There’s no doubt that peer pressure is one of the strongest driving forces in life.
Humans need to belong to a community. It’s one of our basic needs. We also need to be accepted and “liked” by our community.
For centuries now, humanity has been driven by peer pressure in so many ways.
In some cases, gravitation and mass community movements allowed humanity to accomplish great deeds, while in other cases, peer pressure and blind conformism drove humanity to utter destruction.
On the other hand, we continue to be surrounded by individual achievements that revolutionize the way we live, ones that could not have been possible without a keen individualistic drive and the need for people to differentiate themselves.
Add social media to the mix, and on the surface it may appear to have given every individual a voice. However, if you carefully study the forces driving social media, you’ll see that it’s mostly all about mass acceptance and conformism.
To make a clearer point, let’s think of the peer pressure we faced at school: What to wear, how to speak, what music to listen to, where to hang out and who to hang out with? All these where ideas that we were expected to conform to in order to fit in.
FOMO (fear of missing out) is not a 21st century cultural invention. It’s always been there. At certain stages of our lives we all want to be part of the “in-crowd”.
However, once you insert social media into the mix, FOMO becomes this exponentially amplified force. Peer pressure on steroids. A force so erosive that individual thoughts and ideas get easily oppressed. Resulting in a one-flavor community.
If you scan the social media scene around you at any given period of time, you will notice lots of “trending topics”, whether it’s sharing the same fashion statements, same food joints, using the same exercising techniques, the same buzz words and hashtags, attending the same events, aspiring to travel to the same sunny destinations … etc.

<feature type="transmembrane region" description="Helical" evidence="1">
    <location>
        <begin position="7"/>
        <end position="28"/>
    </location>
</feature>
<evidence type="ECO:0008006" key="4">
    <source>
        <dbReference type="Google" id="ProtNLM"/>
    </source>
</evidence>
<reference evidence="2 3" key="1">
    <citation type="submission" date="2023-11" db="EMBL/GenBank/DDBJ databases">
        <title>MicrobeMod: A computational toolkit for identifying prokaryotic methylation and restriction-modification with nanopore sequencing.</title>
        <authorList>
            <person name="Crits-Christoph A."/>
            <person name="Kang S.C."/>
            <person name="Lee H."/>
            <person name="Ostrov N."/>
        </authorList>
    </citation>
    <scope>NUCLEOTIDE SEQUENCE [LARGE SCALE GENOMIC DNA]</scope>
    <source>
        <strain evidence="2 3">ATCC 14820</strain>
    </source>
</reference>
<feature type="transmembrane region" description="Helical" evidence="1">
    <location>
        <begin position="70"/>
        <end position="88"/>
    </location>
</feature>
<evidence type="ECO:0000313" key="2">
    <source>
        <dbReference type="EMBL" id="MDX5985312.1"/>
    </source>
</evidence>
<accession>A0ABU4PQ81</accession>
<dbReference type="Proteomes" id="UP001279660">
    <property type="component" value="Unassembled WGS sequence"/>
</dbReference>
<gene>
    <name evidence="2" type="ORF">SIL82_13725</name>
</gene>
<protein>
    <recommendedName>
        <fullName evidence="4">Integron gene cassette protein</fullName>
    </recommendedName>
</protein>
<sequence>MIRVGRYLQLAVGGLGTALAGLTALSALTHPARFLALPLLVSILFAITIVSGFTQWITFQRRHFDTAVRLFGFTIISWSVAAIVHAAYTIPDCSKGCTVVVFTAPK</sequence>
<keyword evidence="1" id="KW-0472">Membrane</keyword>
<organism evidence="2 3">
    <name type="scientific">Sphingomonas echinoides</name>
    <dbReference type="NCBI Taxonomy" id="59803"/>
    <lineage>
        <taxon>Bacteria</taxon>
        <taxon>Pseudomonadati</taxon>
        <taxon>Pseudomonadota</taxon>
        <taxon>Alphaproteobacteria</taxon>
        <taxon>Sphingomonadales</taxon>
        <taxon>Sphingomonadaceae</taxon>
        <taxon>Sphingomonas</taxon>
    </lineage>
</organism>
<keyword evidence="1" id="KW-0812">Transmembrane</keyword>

True, we’ve always had trends in fashion, music, activities … etc, however, we’ve never had millions of people being exposed to these trends daily, and millions more being able to share them with one click.
The most dangerous thing social media did to individualism is the rise of mass extroversion: the need to share our experiences publicly for the experience to be complete.
We need to show thousands of people who may be distant acquaintances that we are doing cool stuff and buying cool things everyday. It’s becoming a real competition.
It started as a new fun trend in the early 2000’s. Today, social sharing has become an addictive trend that dominates our online behavior.
Not only that. But now, and in addition to having many platforms for sharing our experiences with millions, we also have the tools that allow us to edit and beautify these experiences … In the process turning us into our own publicists!
I know that many of us may be shaking our heads in disapproval while reading this, denying this newly created, overcompensating, mass extrovert in us, but I urge you to go and visit your Instagram feed for the past few months. When was the last time you posted something different? Or uncool? Something only you and maybe a very small group of your real friends can get? Something your community REALLY needs to know about? Maybe even a sick-day bad hair selfie?
For most of us, not in a long time.
We’re all guilty of needing to share our “cool” experiences to feel fulfilled. And we ALL enjoy getting above average “likes”.
It’s becoming less and less about how our experiences make us feel. And more and more about how our experiences make us look.
Think about it.
This of course is causing us to neglect building our true inner selves and is shifting our focus to external gratification.
So, the main question today for us as current or future parents is: how can we protect our digital native kids from becoming conformists afraid of leaving the pack and carving out their own path?
How can we lead by example?
I know a number of friends who went through a true purge of their social networks to ensure they only share meaningful things with close friends. Would that be an answer? Or is it just about what we share, not who we share it with?
Why doesn’t Facebook / Instagram add a dislike button? Wouldn’t that help people break out of the conformism mold? Wouldn’t that create a self-healing mechanism for all the over sharing that is happening.
There’s really no silver bullet.
But what I am honestly trying to say is – despite being a big fan of everything social since day one – I’m starting to see less and less value in the theatricals of social sharing, which seem abundant nowadays, and more value for being in the moment, and I know I’m not alone in thinking that way.
Needless to say, this all is coming from a man who once checked in to his toilet seat on foursquare. So this article is not meant to pass judgement on any specific person’s social behavior.
As always, all thoughts are welcome!